'Workers' charter still the guide'
THE Pope told 10,000 workers hi an Ascension Day address that the Encyclical, "Rerum Novarum," The Workers' Charter, still expressed today, as much as 62 years ago when it first appeared, the Church's basic view on labour questions, and was still the guide to be
The workers hearing him, members of the Italian Catholic Workers Association (A.C.L.I.) from Rome and the surrounding district, were attending a public audience in St. Peter's as part of commemoration celebrations of the Reruni Novaruni anniversary. Others at the audience, including many pilgrims, swelled the crowd to some 18,000, packing the Basilica.
The Pope said the "most dangerous and most deadly" weapon being used against working men today is the teaching that the world can be turned into a paradise without the aid of God.
He said the "spirit of darkness" even went so far as to distort the full meaning of Scripture in trying to convince men that It was futile to expect help from Heaven.
The "spirit of darkness," the Pope said, is capable of appearing as an "angel of light" in preaching this doctrine. He added : "This is the most dangerous and deadly of the assault weapons being used against the souls of so many workers who are the main actors of the drama of the modern world.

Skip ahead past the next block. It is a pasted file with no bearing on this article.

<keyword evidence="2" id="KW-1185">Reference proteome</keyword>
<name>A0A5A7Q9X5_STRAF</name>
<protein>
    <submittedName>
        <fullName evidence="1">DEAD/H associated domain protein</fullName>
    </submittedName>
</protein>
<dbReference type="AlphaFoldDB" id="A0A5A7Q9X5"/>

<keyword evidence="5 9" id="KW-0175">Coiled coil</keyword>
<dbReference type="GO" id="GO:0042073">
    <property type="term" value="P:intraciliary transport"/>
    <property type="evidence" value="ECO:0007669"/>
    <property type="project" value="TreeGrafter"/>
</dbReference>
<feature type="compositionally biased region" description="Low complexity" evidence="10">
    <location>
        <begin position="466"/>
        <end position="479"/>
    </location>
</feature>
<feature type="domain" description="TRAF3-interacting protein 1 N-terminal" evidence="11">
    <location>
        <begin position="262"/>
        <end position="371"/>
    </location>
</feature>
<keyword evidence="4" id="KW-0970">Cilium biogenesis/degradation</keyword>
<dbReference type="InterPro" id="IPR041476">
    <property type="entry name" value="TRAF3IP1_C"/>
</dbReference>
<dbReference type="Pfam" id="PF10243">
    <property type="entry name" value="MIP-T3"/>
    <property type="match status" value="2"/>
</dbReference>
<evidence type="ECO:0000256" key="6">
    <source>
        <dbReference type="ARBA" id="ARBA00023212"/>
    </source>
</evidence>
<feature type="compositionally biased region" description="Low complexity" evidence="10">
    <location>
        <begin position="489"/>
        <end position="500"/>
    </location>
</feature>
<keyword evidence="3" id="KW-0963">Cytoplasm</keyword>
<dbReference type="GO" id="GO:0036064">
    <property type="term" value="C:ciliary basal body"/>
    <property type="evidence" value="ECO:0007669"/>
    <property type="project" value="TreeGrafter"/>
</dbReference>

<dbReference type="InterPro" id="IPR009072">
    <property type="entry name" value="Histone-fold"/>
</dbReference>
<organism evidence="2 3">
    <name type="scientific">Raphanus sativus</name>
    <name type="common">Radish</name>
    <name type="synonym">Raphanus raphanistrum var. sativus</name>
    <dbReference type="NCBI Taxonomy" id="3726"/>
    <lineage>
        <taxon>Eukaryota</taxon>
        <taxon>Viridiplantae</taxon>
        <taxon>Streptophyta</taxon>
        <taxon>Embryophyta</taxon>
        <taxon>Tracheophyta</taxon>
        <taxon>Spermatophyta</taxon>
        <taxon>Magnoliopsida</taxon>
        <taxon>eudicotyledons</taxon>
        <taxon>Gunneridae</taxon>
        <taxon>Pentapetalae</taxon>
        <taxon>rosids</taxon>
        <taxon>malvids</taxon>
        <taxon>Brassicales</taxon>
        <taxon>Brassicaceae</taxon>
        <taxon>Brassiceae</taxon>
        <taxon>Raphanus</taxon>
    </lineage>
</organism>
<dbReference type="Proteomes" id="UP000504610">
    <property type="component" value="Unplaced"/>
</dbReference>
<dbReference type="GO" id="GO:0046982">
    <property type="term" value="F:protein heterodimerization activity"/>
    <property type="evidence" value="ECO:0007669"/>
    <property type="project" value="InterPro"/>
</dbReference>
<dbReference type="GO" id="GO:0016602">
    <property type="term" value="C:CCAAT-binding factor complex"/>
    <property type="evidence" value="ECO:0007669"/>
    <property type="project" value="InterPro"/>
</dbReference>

"Many of them have forgotten Heaven and insist upon looking only at the earthly life, hoping it will transform itself into a paradise where nothing is lacking."
The Pope said Rerion Novarum showed that a "true human order on earth cannot be perfect if it is not directed towards Heaven."
And he quoted from the Encyclical: "It is impossible to understand
or evaluate earthly goods properly if the soul does not elevate itself to the contemplation of another life; that is to say, the Eternal Life, without which the true concept of moral welfare will vanish and the entire universe will become an incomprehensible mystery."
Of Catholic social workers who stress social reforms without first considering religious and moral needs of man, he said: "Those Catholic promOters of a new social order who uphold above all the social reform, and only then think of the religious and moral life, are wrong." He said it was impossible to separate the first from the second, or to divide man into two, because he was a single living being.
The Pope concluded: "Beloved sons, Jesus once said that those who seek the terrain of God and his justice above all else will have not only that, but all the rest.
"To that part of humanity that lives almost without hope because it had ceased thinking of the reign of God, it is necessary to repeat, strongly and with understanding, that there is a system to solve even human problems—to seek God once again, and to look once again towards Heaven."
The Osservatore Romano gave the whole of its front page on Friday to the full text of the Pope's Rerum Novarion address and an account of the audience for the A.C.L.I. workers.